Elizabeth Kerr | 3 March 2021
This article was originally published via Five Lines. For the full original article, visit this link.
Faced with the closure of New Zealand’s borders, the organisers of the bi-annual Adam Chamber Music Festival in Nelson made the pragmatic decision to stage a shorter event featuring New Zealand-based artists in February 2021. Calling their four-day festival “Adam Summer Celebration” was inspired. New Zealand musicians and audiences have much to celebrate and the party atmosphere at the largely sold-out concerts was joyous. Recent New Zealand lockdowns and cancellations demonstrate how fortunate we were to gather for this feast of chamber music.
Curated by artistic directors Helene Pohl and Gillian Ansell of the New Zealand String Quartet, the rich programme offered fourteen events. Part of the buzz of the Adam Festival comes from collaborations between musicians from different ensembles, expanding the repertoire and creating exciting new relationships on stage. In the ‘Grand Opening’ concert a lush Sextet by Korngold saw the NZTrio’s violinist Amalia Hall and cellist Ashley Brown with the NZSQ for this seldom-heard work. The final work of the ‘Grand Finale’ concert was Schumann’s Quintet in E flat major, pianist Michael Endres joining the NZSQ for a thrilling performance of beloved music.
German-born Endres is a Christchurch-based pianist who should be better-known by New Zealand audiences. His all-Schubert solo recital was predictably a highlight of the programme, although the audience might have needed a short breath between the lightness of the Wiener Damenlieder (Viennese Ladies’ Dances) and his profound performance of Schubert’s monumental Sonata in B flat major.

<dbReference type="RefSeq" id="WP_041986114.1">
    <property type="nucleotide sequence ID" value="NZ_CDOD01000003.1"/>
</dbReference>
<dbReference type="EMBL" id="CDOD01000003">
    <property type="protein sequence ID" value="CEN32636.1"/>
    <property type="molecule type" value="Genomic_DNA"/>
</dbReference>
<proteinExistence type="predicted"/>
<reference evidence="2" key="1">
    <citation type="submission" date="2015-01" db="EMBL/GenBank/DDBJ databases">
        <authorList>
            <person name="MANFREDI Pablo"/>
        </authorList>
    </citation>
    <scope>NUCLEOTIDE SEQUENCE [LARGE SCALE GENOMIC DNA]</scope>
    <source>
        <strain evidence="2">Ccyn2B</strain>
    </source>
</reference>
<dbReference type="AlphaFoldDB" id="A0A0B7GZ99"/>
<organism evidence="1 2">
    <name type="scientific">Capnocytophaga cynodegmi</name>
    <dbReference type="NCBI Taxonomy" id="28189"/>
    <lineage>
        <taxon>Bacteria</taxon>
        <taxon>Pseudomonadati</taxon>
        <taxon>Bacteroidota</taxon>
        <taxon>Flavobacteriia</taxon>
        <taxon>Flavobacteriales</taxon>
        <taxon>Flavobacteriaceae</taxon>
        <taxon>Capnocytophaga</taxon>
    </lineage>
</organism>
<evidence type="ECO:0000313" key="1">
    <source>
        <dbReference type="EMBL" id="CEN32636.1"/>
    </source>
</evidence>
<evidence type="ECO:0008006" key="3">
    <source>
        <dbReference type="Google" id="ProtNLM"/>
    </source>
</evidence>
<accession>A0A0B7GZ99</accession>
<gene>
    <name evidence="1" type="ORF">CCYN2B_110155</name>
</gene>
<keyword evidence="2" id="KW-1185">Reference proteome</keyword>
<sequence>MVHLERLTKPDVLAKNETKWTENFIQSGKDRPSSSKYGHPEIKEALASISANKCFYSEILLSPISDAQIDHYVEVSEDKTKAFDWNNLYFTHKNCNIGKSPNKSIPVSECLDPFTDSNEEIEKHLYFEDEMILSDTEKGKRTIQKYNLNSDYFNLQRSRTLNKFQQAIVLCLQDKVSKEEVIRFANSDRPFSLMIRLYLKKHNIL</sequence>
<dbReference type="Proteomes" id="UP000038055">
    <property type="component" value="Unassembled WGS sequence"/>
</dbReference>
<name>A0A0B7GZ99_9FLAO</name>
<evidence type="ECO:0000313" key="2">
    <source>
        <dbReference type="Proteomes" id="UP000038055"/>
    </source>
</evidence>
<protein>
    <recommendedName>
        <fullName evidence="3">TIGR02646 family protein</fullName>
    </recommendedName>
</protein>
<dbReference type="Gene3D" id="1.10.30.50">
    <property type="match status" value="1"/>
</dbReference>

Endres also proved numerous times that he’s a great chamber music colleague - and the musicians of the NZSQ seem to be his new best friends. With Ansell’s romantic viola in Brahms, Pohl’s melodic character in Dvořák, Monique Lapins’ wonderfully languorous and playful Debussy and Rolf Gjelsten’s dancing cello in a fanciful show-off piece from a teenage Chopin, Endres showed versatility and sheer love of music in multiple styles.
New Zealand compositions have always featured proudly at this Nelson event. Highlights this time included two new string quartets written for the NZSQ. Louise Webster’s thoughtful and complex This Memory of Earth was premiered by livestream under lockdown last year and made its first live outing in a concert of New Zealand music for Waitangi Day. [My profile of Louise and review of the work is here.]
The audience was also entranced by Ross Harris’s String Quartet #9, a short single-movement work requiring the musicians to hum and play simultaneously. “It’s strangely difficult to do,” Ansell told us before the performance. The resulting blurred, magical and reverent “chorales” alternate with fleet, elusive contrapuntal episodes which become increasingly agitated. It’s a compelling piece I’d like to hear again soon.
The Adam Festival has only occasionally featured singers in the past but this time the beautiful effortless voice of soprano Anna